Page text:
His voice is steady, silently watching the show. If he’s here—if all my asshole cousins are home—so is my father. I can’t let them take me back to the house. My father can’t know I’ve been with Hale.
My heel crashes into Brent’s shin. He hollers a curse, falling back and taking me with him. I rush to my feet when Davey and Parker hook Hale’s arms, allowing Sully to get some payback for his busted nose. I’m almost to them when Matthew fastens his meaty fingers around my arm and heaves me backward. My fists punch against his chest and face, my panic mounting when I catch the first glimpse of my house.
I’m no match for Matthew. He whips me around, crossing my arms and driving me to my knees.
I cry out in frustration and pain when Brent shoves my head down, forcing my body to curl forward, immobilizing me. “Knock it off, Becca,” Brent snarls. “We ain’t here to hurt you.”
In hurting Hale, they already have. I can’t see anything, but I hear every grunt of pain and feel every fist connecting against flesh.
“Quiet, Becca,” Matthew says when I start to cry. “You’re only making it worse for yourself.”
“You don’t have to do this,” I sob. “God, just leave him alone!”
Hale is hurt. I know he is. Just as I know it’s my fault.
The sound of tires shrieking to a stop echo in the distance. I twist my head, ignoring the pain it causes my neck. “Sean, Mason!” I scream, begging to heaven and back it’s them.
I choke back a cry when I hear our friends. “The fuck!” Sean yells.
Brent releases my head, racing forward as Sean’s long, lanky body shoots toward the fray. But it’s Mason, all stocky build and muscle who reaches Hale first, punching Davey hard enough to break his jaw.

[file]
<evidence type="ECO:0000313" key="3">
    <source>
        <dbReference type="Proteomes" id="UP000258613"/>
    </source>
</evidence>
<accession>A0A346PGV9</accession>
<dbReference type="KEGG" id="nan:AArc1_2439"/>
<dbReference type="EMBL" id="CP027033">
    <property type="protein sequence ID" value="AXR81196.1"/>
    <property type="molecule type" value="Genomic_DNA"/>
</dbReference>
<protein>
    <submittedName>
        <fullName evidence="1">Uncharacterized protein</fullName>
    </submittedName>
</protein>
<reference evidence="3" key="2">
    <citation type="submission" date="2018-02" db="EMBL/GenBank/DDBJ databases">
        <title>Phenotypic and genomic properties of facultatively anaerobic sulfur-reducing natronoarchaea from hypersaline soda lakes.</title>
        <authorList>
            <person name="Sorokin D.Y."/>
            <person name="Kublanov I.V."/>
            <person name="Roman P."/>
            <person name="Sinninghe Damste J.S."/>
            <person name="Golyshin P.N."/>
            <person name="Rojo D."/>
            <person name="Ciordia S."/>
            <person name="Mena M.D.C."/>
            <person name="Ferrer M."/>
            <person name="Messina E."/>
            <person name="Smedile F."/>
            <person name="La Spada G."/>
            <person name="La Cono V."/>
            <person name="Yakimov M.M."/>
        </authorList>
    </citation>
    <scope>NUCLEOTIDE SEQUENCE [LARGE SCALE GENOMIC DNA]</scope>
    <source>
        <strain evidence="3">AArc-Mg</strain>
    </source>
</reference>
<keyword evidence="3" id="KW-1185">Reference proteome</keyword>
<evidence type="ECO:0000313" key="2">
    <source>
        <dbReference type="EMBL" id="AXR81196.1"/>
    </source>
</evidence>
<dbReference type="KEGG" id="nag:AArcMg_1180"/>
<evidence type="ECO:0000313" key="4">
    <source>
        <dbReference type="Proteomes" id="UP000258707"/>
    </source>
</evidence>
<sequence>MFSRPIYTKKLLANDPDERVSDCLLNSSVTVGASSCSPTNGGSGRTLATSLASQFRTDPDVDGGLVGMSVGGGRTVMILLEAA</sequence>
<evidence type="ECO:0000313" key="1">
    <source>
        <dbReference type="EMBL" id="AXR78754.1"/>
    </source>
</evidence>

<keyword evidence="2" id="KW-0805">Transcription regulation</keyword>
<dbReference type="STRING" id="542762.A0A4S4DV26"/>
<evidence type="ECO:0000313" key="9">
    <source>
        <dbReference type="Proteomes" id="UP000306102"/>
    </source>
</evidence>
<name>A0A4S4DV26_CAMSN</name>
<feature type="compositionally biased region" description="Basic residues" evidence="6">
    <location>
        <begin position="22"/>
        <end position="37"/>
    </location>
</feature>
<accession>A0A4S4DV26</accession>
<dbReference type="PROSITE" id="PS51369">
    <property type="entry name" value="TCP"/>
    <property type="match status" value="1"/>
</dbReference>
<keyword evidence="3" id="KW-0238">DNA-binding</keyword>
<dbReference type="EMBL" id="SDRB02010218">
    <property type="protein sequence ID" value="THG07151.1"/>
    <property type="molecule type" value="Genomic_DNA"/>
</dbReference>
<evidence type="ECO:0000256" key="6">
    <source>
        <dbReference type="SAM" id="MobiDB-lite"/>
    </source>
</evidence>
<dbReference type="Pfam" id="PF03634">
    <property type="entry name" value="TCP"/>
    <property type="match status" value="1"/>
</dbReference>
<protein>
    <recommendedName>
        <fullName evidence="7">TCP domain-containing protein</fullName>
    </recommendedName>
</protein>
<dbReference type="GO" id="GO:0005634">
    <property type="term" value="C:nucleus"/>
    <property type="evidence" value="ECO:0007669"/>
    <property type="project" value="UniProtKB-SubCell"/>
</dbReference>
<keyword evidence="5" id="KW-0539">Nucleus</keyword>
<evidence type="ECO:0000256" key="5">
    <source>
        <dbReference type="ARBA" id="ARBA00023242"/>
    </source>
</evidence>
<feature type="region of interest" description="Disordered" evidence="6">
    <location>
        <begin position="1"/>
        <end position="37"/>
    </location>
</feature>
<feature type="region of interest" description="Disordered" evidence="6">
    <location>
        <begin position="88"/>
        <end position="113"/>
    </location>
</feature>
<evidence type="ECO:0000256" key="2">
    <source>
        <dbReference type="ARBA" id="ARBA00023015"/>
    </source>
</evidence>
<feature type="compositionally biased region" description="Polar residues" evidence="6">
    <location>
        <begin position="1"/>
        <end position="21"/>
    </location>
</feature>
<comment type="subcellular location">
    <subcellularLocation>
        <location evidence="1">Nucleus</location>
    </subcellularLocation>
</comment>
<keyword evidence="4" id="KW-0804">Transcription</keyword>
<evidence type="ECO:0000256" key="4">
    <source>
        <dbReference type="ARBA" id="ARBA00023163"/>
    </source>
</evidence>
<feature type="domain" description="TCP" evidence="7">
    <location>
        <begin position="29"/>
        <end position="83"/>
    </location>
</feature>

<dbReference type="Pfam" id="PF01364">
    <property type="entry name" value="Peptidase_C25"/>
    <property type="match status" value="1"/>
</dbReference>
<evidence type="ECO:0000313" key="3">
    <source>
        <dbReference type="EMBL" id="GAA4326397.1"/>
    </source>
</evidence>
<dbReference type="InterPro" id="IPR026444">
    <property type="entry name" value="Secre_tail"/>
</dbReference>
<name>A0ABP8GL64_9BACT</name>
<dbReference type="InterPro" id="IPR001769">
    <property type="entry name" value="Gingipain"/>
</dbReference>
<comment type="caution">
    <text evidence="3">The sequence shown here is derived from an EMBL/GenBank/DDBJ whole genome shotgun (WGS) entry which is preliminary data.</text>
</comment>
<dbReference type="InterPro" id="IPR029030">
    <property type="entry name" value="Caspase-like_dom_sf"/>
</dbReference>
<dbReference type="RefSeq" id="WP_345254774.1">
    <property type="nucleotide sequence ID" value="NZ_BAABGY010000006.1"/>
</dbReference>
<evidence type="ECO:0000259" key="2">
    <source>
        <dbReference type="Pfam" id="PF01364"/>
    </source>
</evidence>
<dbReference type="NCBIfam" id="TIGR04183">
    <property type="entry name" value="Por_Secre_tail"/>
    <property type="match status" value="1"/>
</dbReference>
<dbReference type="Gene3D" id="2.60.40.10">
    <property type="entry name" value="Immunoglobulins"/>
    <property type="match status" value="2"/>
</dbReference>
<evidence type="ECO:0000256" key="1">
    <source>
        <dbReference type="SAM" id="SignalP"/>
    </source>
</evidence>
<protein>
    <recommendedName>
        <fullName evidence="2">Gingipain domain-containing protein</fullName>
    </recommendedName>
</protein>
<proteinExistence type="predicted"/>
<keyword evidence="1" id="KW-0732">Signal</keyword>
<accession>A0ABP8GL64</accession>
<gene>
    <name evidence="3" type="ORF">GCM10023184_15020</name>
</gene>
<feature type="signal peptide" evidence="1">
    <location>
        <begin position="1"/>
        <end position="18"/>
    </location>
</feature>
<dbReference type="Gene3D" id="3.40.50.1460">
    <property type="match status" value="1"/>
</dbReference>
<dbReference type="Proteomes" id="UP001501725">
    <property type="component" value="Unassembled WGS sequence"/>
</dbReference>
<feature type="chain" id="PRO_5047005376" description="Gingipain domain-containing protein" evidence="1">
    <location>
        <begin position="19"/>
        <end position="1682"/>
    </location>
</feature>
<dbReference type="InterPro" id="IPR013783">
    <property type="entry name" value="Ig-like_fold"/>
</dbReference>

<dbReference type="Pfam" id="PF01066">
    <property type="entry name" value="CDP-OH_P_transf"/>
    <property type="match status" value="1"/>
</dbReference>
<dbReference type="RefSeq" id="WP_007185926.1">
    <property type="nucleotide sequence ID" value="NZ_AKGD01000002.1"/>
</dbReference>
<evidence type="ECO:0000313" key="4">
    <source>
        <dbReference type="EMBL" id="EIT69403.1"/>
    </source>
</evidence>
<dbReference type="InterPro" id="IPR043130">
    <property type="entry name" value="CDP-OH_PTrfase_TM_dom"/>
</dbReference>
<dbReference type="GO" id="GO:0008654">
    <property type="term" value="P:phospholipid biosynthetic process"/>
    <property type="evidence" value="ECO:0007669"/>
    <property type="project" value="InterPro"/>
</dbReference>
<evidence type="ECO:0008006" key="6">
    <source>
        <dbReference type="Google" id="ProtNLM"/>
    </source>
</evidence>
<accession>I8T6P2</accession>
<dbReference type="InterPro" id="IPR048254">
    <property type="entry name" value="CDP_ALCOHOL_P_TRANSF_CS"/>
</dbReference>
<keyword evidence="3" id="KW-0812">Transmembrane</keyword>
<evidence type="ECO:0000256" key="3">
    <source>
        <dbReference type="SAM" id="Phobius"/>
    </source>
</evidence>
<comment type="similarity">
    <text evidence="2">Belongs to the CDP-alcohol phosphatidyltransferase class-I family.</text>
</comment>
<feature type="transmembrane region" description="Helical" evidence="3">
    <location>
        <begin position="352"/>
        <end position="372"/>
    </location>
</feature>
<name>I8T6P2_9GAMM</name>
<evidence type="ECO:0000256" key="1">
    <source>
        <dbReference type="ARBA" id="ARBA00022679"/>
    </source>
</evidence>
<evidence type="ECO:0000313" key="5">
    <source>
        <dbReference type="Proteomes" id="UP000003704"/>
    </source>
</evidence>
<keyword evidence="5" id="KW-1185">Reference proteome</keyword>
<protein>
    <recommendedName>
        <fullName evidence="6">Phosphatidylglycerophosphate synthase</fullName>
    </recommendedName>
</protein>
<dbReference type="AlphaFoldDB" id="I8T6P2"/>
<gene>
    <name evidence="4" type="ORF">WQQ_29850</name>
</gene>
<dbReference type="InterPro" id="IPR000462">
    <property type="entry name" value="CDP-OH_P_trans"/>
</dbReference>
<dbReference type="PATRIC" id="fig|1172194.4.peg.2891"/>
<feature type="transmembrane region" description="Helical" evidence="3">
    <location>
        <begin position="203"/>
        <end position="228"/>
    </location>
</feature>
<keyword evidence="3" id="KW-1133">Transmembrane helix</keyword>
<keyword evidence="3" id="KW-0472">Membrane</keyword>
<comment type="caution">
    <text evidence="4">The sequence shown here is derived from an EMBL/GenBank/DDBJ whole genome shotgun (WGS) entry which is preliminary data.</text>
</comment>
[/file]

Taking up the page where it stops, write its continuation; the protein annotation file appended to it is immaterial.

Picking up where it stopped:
I rip free from Matthew, racing toward my friends. They’re outnumbered, but the element of surprise worked in their favor. Hale is already back to his feet, nailing Brent in the head as hard as Sean and Mason are swinging.
I’m almost to them when the blast of a rifle erupts, sending rows of nesting birds to flight. Aside from the ocean waves soaking the shore, everything quiets. Hale’s T-shirt is torn open, his chest splattered from the blood oozing from his mouth. Sully is on the ground beside Brent, who is pressing his hand against the gash above his right eye. He’s going to need stitches.
I could give a damn.
Davey blinks at the star-filled sky above from his position on his back. Otherwise, he doesn’t move. Neither does Parker, his face contorted with pain as he lays on his side holding his ribs.
Everyone is breathing hard, except for Matthew and the man I feel looming behind me.
I start to turn when I catch Hale’s bracing features. “Becca, come here.”